Thursday, 20 February 2014
Nonsense from the New York Fed.
This short article by Andrew Haughwout of the Fed and friends was recommended by Mark Thoma, so I had a look. It’s a laugh a minute. It packs more nonsense in its 600 words than I could manage if I tried. The authors argue that expenditure on transport should be part of any stimulus package, and they give four bullet-pointed reasons, the first three of which are very defective, and which I’ll take in turn. Reasons (quoted verbatim) are in green.
Transportation spending produces long-lived investment goods whose benefits at least partially offset the cost of the investment, regardless of the stimulative effect.
“Partially offset”??? What on Earth is the point of an “investment” the costs of which are NOT COVERED by relevant “benefits”? Put that another way, Hogwort (apologies to J.K.Rowling) is advocating investments where costs exceed benefits. Economists the world over will be fascinated to know what the net benefits of that sort of “investment” are. Please, please, Hogwort: can we have more of your pearls of wisdom on this subject?
Reason No.2 is:
By improving long-term productivity, public investments can raise long-term growth expectations, thus providing additional stimulus relative to nonproductive expenditures.
Hm…. So the purpose of an investment is to improve “long-term growth expectations” rather than long-term growth? If that’s the argument then we could possibly save loads of money by not actually investing in infrastructure, but rather by inventing some sort of new psychedelic drug which gives everyone the ILLUSION or EXPECTATION that growth will improve. If the drug gives them mind blowing sexual fantasies at the same time, so much the better: that’s what I say.
Plus, what’s the phrase “long-term” doing there (apart from padding out the article)? I mean any properly thought out investment will bring benefits in the SHORT TERM (i.e. from the moment the investment is completed) as well as the long term. That is, if the investment DOES NOT bring net benefits as from the moment it is completed, that’s strong evidence the investment should be delayed till such time as the investment DOES BRING net benefits from the moment its completed. Every small business owner understands that point.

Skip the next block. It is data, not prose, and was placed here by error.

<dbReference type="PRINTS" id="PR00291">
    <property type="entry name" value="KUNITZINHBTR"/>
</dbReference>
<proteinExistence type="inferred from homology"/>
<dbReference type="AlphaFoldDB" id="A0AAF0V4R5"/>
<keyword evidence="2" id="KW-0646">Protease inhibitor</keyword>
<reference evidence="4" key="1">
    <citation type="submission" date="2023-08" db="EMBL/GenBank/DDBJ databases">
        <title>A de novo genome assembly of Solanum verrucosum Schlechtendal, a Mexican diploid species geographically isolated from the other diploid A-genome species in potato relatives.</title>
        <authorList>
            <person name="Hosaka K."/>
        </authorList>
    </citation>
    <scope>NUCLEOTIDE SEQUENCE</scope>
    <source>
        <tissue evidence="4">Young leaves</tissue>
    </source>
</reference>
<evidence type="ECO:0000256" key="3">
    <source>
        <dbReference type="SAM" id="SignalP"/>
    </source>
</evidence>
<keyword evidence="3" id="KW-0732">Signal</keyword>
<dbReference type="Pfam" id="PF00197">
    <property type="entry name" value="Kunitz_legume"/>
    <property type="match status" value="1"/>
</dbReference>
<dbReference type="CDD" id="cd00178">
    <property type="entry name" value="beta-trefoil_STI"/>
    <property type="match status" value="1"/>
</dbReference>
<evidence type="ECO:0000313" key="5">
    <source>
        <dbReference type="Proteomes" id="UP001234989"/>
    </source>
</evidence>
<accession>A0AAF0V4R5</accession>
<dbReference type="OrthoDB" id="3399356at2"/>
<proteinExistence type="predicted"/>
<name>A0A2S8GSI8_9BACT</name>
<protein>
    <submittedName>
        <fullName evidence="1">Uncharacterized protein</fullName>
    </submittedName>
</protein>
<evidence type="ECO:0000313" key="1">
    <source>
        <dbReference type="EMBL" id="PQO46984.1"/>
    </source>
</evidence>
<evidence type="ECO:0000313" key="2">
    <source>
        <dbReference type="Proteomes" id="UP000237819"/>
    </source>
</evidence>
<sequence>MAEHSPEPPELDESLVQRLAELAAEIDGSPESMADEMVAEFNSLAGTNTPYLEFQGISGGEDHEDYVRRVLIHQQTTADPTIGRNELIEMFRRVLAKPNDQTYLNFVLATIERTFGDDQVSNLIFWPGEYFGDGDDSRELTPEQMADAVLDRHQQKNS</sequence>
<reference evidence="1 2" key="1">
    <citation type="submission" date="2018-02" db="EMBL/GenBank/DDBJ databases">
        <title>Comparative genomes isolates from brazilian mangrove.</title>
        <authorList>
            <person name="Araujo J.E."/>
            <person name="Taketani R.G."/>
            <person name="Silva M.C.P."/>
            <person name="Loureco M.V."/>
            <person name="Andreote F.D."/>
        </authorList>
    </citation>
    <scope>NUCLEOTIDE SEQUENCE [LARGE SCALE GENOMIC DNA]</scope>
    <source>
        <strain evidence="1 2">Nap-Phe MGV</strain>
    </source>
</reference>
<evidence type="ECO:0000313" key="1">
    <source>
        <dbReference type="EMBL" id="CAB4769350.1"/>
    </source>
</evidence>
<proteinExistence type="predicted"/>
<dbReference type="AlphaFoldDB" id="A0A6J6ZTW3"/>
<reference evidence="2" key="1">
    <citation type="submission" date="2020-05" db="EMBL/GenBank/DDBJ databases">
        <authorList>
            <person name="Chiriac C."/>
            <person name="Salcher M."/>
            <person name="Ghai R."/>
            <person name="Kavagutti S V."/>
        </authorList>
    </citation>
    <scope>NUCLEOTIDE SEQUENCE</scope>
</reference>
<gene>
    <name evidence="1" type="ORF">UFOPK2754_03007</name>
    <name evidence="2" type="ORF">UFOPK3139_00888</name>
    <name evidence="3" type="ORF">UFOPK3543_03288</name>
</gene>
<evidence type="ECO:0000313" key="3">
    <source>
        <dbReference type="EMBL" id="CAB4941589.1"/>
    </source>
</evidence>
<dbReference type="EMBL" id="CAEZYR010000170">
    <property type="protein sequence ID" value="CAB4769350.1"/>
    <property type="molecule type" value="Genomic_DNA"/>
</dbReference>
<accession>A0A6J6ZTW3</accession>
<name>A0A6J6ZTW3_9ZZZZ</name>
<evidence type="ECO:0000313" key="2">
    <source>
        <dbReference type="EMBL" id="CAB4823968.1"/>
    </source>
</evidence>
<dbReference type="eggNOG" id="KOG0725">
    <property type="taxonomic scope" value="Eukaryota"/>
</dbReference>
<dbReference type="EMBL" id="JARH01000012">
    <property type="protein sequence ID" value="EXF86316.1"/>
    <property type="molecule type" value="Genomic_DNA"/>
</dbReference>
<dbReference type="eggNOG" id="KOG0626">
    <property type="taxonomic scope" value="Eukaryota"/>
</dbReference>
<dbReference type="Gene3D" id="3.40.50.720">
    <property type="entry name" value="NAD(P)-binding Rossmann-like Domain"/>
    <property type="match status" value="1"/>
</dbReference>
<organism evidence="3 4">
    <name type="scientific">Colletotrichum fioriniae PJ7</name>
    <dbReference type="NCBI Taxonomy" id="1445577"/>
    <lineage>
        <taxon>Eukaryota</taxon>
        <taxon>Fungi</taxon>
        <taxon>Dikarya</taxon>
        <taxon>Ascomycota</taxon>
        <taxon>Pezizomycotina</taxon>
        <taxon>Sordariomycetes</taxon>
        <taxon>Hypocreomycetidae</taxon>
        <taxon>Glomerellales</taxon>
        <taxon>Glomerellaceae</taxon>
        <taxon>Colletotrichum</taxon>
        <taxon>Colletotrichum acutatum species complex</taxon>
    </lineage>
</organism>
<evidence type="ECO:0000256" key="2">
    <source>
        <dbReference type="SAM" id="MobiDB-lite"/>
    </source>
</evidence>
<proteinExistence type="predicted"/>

Reason No.3 is:
Accelerating already planned expenditures, a hallmark of transportation stimulus packages, adds less to public debt than creating entirely new programs.
Now hang on. The amount “added to public debt” is directly proportional to the stimulatory effect: i.e. (roughly speaking) the number of jobs created. Put that another way, maybe you can spend less by “accelerating already planned expenditures”. But then the stimulatory effect is less. Of course the relationship between, 1, number of jobs created, 2, expenditure and 3, addition to public debt is not exactly the same for all types of spending. But absent detailed research which shows exactly what those relationships are, the best working assumption is that the relationship is the same for all types of spending. Indeed, the authors of the Fed article themselves advocate spreading stimulus spending widely precisely because we can’t be sure what the multiplier is for different types of spending.
Reason No.4 is:
Given the wide range of multiplier estimates for various types of spending, a diversified approach is valuable and construction spending can be one component of a diversified portfolio of stimulative measures.
Gosh: some sense at last. Also the authors do have one worthwhile suggestion, namely that we should aim for “accelerated spending during recessions”. I.e. public sector construction projects and other forms of spending should have some sort of flexibility built in, so that the relevant public sector employers can take on more people come a recession. I’ll back that. Thought of course there is the problem of public sector unions kicking up a fuss when the number of public sector employees is reduced come the recovery.